We often get asked, “how exactly does filing your taxes online work?” This is an especially good question given that this is the first year that the CRA is no longer sending out personalized paper tax documents.
Filing online is actually quite simple and very similar to filing on paper. Instead of using a paper tax package, you use CRA-approved software; instead of going to the post office and mailing your return, you visit the CRA’s website and upload your return.
Your tax return boils down to a bunch of “line numbers” and their values. For example, your taxable income is line 260 and your total income is line 150. When doing your taxes on paper, you need to calculate these values by hand, using the formulas on the page. Tax software takes care of these tedious calculations for you. Some products, like SimpleTax, show you these calculations on the paper documents so you can see what’s happening under the hood.
When you’re done, you need to send everything to the CRA. Instead of putting everything in one big envelope, you download a very small file called a “dot tax” file—for example, my_tax_return.tax. Like a paper return, this file contains all your line numbers and their associated values1. Once you have your dot tax file, you visit the CRA’s website. They’ll ask you a few questions to make sure you are who you say you are and then you upload (send them) your dot tax file2. After that, you’re done!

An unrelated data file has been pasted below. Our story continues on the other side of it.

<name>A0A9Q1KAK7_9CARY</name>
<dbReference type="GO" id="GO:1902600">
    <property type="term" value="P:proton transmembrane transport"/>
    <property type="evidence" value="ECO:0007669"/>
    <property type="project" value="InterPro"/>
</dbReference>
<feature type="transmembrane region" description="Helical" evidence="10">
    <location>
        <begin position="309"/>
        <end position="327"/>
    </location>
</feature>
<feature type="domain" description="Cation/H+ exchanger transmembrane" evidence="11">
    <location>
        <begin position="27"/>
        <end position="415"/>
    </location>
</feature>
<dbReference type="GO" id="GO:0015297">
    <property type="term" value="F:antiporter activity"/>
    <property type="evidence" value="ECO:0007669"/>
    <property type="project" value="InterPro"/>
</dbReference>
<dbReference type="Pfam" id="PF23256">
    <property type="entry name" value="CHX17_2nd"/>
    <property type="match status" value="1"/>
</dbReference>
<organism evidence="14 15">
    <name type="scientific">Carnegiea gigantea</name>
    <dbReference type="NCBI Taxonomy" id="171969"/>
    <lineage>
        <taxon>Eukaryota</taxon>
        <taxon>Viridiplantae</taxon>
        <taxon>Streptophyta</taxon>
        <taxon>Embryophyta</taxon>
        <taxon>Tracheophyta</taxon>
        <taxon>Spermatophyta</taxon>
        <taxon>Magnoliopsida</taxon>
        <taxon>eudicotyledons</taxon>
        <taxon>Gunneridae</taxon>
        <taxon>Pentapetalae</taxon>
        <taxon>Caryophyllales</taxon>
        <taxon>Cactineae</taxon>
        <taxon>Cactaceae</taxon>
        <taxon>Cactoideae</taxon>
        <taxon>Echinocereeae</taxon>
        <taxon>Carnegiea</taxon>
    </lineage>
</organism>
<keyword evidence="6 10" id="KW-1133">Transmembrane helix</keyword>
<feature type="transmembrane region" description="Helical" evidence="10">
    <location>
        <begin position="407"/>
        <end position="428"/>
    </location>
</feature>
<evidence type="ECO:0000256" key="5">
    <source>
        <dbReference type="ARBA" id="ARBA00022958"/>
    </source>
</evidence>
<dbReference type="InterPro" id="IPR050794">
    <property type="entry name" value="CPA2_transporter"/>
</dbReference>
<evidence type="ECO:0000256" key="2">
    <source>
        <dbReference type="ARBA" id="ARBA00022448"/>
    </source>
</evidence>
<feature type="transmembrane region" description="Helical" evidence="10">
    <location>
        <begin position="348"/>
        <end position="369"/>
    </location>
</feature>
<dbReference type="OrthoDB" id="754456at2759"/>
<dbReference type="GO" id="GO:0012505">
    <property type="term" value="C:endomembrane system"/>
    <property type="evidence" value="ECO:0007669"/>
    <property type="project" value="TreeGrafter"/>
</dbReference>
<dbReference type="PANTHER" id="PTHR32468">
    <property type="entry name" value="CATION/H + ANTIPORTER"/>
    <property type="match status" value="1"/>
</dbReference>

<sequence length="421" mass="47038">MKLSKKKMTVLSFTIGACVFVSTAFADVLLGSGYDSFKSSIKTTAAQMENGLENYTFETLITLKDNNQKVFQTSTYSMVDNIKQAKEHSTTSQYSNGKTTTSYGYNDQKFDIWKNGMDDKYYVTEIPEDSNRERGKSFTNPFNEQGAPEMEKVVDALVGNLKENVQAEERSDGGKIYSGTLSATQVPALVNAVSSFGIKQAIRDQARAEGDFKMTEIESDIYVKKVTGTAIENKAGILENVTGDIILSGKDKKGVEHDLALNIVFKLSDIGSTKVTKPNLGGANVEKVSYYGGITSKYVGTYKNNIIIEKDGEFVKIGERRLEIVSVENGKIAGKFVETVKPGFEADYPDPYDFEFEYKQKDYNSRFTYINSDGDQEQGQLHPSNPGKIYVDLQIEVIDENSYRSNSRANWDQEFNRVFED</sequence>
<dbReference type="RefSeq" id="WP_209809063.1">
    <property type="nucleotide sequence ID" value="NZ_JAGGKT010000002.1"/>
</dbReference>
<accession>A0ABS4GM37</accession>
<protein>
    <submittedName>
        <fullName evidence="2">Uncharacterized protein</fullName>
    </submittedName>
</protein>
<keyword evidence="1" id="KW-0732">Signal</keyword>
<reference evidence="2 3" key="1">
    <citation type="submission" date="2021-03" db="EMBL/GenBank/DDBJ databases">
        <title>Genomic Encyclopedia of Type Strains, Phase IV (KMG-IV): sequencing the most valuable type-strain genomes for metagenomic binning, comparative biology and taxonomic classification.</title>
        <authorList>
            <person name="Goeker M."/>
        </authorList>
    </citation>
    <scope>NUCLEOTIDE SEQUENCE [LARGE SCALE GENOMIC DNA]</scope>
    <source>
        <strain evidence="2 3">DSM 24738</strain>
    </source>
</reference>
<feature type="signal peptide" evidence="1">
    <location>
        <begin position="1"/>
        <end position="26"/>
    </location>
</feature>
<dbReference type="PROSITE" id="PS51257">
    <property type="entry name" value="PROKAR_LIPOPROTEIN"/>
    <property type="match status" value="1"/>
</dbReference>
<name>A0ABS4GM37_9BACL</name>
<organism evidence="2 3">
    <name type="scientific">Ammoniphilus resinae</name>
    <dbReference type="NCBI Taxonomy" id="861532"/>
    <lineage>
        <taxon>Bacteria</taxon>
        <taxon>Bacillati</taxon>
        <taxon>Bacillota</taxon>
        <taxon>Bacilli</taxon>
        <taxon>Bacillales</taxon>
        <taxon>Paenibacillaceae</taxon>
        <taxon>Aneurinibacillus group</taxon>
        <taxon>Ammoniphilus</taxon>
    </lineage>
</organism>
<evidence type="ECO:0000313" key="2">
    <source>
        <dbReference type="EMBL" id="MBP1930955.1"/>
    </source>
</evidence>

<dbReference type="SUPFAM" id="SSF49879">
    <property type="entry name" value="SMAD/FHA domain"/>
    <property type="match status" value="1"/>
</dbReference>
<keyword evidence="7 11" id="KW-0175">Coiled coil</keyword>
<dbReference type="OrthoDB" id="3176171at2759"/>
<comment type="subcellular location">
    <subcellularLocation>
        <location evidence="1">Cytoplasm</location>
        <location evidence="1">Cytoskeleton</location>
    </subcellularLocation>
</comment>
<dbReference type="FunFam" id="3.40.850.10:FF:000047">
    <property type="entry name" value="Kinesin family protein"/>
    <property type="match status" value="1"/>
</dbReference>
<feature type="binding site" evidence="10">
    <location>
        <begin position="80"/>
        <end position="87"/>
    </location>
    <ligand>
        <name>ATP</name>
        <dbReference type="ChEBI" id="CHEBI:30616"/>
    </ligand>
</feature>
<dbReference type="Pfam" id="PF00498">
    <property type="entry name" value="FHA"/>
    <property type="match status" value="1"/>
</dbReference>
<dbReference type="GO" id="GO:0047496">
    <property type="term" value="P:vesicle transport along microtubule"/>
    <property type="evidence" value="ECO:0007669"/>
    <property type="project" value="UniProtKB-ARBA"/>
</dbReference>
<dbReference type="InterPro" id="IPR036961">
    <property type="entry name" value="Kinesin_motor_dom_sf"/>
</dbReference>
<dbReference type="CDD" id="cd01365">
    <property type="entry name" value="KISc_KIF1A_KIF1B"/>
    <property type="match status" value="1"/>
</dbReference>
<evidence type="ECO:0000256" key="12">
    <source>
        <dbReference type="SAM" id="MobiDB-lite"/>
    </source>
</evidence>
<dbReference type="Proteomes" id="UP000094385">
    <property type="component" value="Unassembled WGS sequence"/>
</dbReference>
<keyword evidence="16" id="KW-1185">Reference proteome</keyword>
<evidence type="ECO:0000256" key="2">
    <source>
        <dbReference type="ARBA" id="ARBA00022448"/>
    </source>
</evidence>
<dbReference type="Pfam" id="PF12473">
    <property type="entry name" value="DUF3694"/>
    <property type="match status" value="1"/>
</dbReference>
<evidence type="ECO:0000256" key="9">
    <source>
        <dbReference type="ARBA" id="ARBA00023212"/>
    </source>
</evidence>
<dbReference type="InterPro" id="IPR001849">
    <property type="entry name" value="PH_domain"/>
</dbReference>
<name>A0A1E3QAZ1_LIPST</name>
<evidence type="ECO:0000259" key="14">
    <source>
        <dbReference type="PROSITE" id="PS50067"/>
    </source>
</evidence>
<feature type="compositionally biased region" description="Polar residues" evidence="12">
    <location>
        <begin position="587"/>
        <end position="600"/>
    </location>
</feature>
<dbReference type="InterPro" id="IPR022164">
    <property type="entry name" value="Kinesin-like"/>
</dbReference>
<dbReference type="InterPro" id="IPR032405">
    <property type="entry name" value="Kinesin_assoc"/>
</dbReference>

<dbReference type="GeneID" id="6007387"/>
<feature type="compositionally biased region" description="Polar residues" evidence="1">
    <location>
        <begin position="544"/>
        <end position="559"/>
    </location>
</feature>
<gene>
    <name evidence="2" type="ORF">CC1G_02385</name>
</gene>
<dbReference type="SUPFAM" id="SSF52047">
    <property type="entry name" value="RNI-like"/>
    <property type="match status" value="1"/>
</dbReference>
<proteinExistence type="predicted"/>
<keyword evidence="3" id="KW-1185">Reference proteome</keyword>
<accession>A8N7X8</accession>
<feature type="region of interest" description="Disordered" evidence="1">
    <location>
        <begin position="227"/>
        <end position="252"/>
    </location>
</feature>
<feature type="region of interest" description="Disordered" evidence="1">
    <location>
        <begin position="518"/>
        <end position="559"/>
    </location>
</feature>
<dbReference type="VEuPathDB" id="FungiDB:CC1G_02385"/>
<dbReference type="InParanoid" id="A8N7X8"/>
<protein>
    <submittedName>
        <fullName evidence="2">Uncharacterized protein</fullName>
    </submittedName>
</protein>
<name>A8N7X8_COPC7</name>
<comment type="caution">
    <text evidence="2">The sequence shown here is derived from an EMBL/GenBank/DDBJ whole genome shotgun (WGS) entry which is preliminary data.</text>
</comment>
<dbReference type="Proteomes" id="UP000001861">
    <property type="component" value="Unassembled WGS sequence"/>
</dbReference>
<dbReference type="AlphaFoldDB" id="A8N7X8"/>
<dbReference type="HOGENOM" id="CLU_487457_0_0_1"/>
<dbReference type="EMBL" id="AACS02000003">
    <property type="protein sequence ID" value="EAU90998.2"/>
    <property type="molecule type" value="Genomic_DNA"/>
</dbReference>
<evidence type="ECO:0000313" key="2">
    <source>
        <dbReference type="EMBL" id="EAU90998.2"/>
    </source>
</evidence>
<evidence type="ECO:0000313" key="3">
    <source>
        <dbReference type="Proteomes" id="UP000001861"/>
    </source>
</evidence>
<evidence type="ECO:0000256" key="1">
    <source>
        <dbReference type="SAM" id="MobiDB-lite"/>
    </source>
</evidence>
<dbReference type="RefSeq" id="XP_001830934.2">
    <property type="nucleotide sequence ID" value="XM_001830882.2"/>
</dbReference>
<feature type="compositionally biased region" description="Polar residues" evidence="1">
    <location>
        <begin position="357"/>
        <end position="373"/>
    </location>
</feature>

Since you don’t need to wait for your return to physically get to the CRA, and because they don’t need to key in everything from your paper return, the CRA can process everything much faster. Tax software also undergoes thousands of tests, so the CRA knows they can trust dot tax files produced by our software. This is why, with direct deposit, you can get your tax refund in less than two weeks.
1 If you’re really curious, and fairly technical, you can open your dot tax file in a text editor and see all the line numbers and their values. This is everything that gets sent to the CRA.